She worked for Warsaw's municipal department, and had a permit to enter the 16-block Ghetto cordoned off by the Germans to inspect sanitary conditions during a Typhus outbreak. She began smuggling babies and toddlers out, sometimes sedated and disguised as packages. Their names were recorded in coded form and buried in jars under an apple tree. The Resistance recruited her, and the smuggling accelerated.

In 1943, Irena was arrested by the Gestapo. In prison she was interrogated repeatedly, but gave up nothing of value and continued to resist with small acts of sabotage, such as cutting holes in German uniforms when doing laundry. During a final torture session, her feet, legs and arms were broken and she was sentenced to death. A bribed guard added her name to the list of executed prisoners and left her in the woods. She lived in hiding for the remainder of the war. When it was over, she dug up the jars and tried to reunite the children with their relatives. There were 2,500 names in the jars, but almost no surviving families.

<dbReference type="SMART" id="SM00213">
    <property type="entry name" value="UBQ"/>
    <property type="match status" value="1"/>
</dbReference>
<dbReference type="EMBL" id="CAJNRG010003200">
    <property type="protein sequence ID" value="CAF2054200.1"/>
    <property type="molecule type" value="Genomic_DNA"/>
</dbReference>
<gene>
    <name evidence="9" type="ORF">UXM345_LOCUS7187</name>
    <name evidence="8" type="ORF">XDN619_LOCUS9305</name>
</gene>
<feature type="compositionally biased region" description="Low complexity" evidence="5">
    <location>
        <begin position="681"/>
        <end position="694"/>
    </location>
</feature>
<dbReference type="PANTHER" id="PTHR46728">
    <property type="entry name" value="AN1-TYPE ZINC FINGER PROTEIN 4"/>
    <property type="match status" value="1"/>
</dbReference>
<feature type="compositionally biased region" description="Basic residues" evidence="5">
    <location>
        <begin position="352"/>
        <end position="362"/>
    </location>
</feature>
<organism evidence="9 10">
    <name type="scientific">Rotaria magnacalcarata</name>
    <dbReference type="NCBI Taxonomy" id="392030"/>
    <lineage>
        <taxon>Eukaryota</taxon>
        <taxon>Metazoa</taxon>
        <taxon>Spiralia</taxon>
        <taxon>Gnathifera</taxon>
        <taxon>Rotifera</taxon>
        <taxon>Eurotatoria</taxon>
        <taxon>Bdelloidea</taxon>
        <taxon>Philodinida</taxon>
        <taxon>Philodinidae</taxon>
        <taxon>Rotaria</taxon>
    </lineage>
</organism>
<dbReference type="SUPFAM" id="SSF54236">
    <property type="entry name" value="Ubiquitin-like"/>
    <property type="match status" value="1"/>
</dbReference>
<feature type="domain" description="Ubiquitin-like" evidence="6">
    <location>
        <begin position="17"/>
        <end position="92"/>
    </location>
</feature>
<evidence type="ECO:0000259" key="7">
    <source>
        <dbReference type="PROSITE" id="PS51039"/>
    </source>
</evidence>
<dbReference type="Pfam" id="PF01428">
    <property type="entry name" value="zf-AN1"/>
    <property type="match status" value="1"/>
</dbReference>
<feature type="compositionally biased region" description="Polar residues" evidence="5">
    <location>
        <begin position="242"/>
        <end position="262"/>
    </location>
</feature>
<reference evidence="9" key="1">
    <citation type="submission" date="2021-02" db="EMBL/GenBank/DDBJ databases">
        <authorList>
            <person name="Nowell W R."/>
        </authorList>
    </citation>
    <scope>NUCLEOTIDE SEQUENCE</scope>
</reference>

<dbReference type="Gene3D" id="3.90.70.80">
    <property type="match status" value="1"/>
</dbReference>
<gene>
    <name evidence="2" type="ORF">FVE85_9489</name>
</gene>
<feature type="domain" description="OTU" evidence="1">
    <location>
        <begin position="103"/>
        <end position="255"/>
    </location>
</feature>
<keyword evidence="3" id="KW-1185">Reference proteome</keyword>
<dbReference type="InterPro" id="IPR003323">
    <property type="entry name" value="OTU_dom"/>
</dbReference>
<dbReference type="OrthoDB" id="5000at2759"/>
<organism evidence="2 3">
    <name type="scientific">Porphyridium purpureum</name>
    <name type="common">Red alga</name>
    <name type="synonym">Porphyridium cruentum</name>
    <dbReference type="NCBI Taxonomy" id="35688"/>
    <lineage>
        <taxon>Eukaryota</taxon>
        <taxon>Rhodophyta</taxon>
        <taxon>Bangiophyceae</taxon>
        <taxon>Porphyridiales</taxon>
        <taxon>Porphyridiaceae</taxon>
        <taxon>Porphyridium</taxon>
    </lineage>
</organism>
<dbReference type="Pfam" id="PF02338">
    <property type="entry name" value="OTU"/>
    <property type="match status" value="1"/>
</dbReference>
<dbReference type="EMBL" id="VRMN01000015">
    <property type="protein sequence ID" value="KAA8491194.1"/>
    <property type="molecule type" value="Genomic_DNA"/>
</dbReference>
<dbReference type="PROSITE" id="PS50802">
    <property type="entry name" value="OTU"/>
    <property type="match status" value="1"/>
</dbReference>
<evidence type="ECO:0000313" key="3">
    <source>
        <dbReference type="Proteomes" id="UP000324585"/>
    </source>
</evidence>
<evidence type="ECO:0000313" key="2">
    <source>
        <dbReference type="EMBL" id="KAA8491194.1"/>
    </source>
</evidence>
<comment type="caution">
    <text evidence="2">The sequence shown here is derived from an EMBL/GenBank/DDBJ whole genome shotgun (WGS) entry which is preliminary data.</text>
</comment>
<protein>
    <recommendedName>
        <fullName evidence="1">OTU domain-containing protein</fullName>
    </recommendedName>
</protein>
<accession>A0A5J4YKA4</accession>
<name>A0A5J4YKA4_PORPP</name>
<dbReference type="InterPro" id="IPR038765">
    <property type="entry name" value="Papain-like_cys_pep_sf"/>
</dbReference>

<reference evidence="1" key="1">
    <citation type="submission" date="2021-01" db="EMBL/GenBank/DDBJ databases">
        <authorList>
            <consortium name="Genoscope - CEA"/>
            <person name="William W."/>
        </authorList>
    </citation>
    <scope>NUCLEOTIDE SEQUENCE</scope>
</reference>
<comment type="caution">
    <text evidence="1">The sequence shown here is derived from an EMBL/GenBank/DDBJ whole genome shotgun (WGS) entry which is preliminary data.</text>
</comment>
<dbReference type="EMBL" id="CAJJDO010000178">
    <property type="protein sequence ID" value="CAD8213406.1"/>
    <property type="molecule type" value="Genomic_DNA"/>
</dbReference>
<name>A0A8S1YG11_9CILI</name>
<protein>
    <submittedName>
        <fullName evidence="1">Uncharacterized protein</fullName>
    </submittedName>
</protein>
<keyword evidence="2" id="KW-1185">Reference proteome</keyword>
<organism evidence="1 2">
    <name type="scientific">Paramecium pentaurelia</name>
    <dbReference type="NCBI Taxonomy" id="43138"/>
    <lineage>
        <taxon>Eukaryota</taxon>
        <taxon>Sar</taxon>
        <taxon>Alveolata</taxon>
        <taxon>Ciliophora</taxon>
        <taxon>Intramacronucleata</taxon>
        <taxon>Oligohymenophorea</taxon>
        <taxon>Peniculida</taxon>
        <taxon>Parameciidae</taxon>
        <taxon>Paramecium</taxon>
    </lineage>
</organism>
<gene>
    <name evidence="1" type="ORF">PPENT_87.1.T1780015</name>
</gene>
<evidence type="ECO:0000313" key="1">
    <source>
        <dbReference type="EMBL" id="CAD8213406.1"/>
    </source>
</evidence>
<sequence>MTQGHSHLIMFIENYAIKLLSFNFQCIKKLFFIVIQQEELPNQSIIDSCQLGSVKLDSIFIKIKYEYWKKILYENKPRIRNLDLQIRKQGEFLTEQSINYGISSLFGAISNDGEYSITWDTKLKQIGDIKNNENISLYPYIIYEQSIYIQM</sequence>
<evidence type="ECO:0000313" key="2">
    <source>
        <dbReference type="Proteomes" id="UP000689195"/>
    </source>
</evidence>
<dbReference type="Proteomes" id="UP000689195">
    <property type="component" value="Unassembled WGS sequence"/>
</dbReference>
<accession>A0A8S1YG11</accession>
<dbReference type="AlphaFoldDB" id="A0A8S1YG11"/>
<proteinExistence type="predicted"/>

The post-war Communist government of Poland persecuted Irena because they were only aware of her involvement with the German army and not her efforts to save the children. Her family lived in poverty and public disgrace. Her children were expelled from the University.

A year before her death at age 98, she was considered for the 2007 Nobel Peace Prize, but it was awarded to Al Gore instead. She didn't seem to mind: "What I did was not an extraordinary thing. It was normal."